In order to understand why you should seek to invest in good companies you first need to define what a good company is. In my view, a good company is one which creates value for its shareholders by making a high return on capital-significantly above its cost of capital-across the business end economic cycle.
Several points arise from that statement. Firstly, what is return on capital? It is usually measured by the Operating Profit of the business, divided by the capital employed, being the equity capital or shareholders’ funds plus the net debt of the business, expressed as a percentage.
Secondly, what is the cost of capital? The cost of debt is relatively easy – you can find a reference to the cost of bonds a company has issued in the accounts, and if there is bank debt you can just use the interest charge divided by the average of opening and closing debt as the percentage cost. Cost of equity is trickier to ascertain and is usually taken as a so-called risk free rate, such as the yield on government bonds in the same currency that the company operates in, plus a premium to compensate for the additional risks inherent in equity investment.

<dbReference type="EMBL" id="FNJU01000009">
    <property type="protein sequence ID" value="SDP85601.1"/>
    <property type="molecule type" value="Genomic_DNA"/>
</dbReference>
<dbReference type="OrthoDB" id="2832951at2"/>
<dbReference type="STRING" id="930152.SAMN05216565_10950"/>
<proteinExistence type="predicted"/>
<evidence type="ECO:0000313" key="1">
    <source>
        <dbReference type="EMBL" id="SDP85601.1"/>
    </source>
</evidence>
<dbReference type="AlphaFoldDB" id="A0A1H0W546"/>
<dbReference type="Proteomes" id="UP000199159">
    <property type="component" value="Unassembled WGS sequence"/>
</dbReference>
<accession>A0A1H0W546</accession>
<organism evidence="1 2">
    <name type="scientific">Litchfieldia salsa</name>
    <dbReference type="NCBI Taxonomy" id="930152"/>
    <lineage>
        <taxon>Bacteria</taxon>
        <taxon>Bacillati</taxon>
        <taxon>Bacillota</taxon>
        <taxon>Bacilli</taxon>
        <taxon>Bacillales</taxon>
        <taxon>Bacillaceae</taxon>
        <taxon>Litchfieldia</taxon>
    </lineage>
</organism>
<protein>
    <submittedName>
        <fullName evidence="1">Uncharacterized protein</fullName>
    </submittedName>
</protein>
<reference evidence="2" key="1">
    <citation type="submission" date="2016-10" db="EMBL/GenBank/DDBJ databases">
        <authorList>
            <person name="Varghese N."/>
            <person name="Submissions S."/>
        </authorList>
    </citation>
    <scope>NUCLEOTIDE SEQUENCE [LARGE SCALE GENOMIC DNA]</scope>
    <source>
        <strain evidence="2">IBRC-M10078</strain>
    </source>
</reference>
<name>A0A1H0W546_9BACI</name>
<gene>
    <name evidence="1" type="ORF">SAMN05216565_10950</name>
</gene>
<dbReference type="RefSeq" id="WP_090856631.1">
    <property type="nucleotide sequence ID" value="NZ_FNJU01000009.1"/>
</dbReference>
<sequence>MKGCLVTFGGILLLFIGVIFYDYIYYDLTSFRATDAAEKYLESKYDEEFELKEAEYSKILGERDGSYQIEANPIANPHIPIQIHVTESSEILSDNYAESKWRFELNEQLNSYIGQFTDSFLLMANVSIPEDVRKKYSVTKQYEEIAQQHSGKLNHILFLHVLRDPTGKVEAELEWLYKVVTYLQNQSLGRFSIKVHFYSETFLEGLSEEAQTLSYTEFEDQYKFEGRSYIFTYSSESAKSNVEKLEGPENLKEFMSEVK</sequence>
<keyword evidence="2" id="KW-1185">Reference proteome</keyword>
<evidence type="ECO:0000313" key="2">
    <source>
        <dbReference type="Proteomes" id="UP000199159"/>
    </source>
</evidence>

This slightly complex formula probably explains at least in part why so few investors seem to try to work this out. Too much time is wasted on spuriously accurate measures of cost of capital, which can only ever be an estimate. If in doubt, assume 10%.
Why is this important? Companies are just like us in some respects. If you borrowed money at 10% pa year and invested it at a 20% a year return you would become richer. But if you invested at 5% you would become poorer. Similarly, a company which makes return above its cost of capital become more valuable – it creates value for its shareholders – and vice versa.
But don’t all companies create value for their shareholders? Sadly not. There are some industries which are prone to make returns below their cost of capital much or all of the time, such as the airline industry which has probably not created value for shareholders throughout most of its existence.
Surely if a whole industry just keeps destroying value, why would anyone invest in it? It seems hope springs eternal for some investors. They invest in companies which do not make adequate returns and so destroy value because they hope they will change – that a change of management, an upturn in the business cycle, a takeover or industry consolidation will alter this fundamentally poor characteristic.
Of course it rarely does, but that’s not the only problem. Such events are not only rare and difficult to forecast, but whilst fund managers wait for their investments in bad companies to come good they steadily erode value by the equivalent of borrowing money from you the shareholder and investing it at an inadequate rate of return.
Conversely, when you own shares in a good company you can be sure that its value will rise over time.
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